Plans have been approved to develop a new 12,000-capacity Gaelic sports stadium in Dundalk, while the Gaelic Athletic Association (GAA) and Cork County Board have moved to ease a dispute over the cost of the redevelopment of Páirc Uí Chaoimh.

Louth GAA currently plays its games at the Louth county grounds in Drogheda. A proposal to expand the 3,500-capacity venue fell through earlier this year, but Louth GAA has now sealed a deal with local councillors to acquire a 12.14 acre plot of land at a cost of between €6m (£5.4m/$6.8m).

The Dundalk Democrat newspaper said the GAA is understood to be very positive about the proposed venue and is willing to provide financial backing to the Louth County Board to enable the project to run smoothly.

Local councillor Ruairí Ó Murchú said: “When fully developed this county ground will see an investment in the region of €8m in Dundalk and I hope it will lead to further development in that area. This means that Louth county teams will no longer have to cede home advantage due to lack of grounds.”

Meanwhile, the GAA and Cork County Board have charged two officials with the task of examining the redevelopment cost for Páirc Uí Chaoimh stadium. It was announced last week that the firm that oversees the running of Dublin’s Croke Park has taken on management of commercial operations at Cork’s Páirc Uí Chaoimh under a three-year agreement.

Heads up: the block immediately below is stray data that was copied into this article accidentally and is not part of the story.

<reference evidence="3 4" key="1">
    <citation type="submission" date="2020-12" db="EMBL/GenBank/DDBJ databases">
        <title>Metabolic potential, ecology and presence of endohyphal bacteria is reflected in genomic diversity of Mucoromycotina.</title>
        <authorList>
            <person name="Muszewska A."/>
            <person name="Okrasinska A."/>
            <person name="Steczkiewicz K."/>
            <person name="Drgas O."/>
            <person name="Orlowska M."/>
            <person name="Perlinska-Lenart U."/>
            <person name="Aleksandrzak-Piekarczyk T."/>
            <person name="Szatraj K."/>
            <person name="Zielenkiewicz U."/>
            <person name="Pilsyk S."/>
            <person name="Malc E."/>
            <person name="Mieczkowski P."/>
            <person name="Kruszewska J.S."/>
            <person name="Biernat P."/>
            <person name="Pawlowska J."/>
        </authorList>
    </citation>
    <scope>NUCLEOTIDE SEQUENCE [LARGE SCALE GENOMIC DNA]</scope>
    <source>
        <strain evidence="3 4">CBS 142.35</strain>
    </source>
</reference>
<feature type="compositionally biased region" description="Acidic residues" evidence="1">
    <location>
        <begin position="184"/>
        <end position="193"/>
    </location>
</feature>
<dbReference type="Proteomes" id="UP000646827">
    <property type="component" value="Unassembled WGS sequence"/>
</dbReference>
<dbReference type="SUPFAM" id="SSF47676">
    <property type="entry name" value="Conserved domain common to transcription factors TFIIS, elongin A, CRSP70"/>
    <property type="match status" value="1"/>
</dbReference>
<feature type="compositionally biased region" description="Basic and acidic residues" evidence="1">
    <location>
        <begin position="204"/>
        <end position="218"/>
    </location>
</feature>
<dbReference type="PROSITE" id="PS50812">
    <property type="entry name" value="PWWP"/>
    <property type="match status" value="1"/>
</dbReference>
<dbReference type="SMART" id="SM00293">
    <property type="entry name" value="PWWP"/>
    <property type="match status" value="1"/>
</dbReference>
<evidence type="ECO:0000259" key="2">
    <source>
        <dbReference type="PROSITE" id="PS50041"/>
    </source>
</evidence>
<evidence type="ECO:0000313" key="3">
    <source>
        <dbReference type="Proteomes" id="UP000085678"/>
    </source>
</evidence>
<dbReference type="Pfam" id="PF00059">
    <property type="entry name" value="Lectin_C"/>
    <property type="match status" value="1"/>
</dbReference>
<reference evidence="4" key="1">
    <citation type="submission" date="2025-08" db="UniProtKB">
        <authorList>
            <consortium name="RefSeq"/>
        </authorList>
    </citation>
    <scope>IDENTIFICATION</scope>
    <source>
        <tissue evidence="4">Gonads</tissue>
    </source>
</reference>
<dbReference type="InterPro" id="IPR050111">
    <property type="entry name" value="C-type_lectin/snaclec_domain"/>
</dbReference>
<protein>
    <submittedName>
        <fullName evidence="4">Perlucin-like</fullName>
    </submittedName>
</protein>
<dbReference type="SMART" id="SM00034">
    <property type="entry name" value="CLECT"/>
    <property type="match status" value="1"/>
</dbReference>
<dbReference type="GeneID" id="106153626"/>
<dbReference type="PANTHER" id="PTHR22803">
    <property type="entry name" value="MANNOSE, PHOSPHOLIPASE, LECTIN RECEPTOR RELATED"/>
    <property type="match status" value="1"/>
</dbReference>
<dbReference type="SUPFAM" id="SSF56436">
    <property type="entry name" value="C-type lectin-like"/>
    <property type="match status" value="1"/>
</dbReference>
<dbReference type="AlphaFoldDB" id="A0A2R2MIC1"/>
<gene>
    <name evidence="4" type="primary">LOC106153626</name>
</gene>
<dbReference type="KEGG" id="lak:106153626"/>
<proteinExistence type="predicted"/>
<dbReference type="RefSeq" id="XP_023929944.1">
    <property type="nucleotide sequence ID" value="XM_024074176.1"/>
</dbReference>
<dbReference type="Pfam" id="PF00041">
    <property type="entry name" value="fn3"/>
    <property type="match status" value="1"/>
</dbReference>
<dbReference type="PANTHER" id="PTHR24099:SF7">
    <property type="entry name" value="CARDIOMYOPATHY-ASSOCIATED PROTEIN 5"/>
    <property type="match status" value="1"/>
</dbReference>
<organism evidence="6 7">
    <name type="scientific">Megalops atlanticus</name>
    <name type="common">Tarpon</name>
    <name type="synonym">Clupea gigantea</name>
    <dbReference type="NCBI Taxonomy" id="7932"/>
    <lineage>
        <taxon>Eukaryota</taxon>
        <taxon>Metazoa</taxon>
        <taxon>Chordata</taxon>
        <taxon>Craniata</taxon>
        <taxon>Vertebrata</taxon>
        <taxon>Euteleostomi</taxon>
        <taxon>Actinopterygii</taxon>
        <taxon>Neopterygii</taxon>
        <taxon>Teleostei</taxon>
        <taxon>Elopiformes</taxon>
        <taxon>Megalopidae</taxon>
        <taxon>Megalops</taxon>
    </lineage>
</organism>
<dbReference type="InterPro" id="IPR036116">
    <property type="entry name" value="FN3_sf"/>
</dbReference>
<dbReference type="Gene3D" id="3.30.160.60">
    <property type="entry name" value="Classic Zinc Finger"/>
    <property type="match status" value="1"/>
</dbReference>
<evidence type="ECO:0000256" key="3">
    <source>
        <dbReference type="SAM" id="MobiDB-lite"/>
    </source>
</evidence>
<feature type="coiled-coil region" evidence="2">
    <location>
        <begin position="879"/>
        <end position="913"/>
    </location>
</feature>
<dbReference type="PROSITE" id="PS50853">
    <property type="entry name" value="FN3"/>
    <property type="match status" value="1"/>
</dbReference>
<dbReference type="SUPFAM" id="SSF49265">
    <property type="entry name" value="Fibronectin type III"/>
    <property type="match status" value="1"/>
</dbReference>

Cork County Board owns Páirc Uí Chaoimh, which has a capacity of 45,000, and Croke Park stadium director Peter McKenna told the Irish Examiner newspaper last week that its redevelopment would cost €110m, an increase of €24m on previously reported figures.

The Irish Times newspaper said Cork officials were angered by McKenna’s claim, adding their confidence that closer inspection of the figures would reveal that the county board estimate of €86m was correct.

Following a meeting of the Páirc Uí Chaoimh stadium committee chaired by GAA president John Horan, the GAA has confirmed that two members of the committee, businessman Michael O’Flynn, and accountant Tom Gray, have been appointed to investigate the cost issue.

Cork GAA chairperson Tracey Kennedy said in a statement: “It is fantastic for us to be able to call on the experience and expertise of Croke Park to work with us in the operation of our stadium, and I know this will be a huge positive for Páirc Uí Chaoimh.”

Image: Charlesolivercork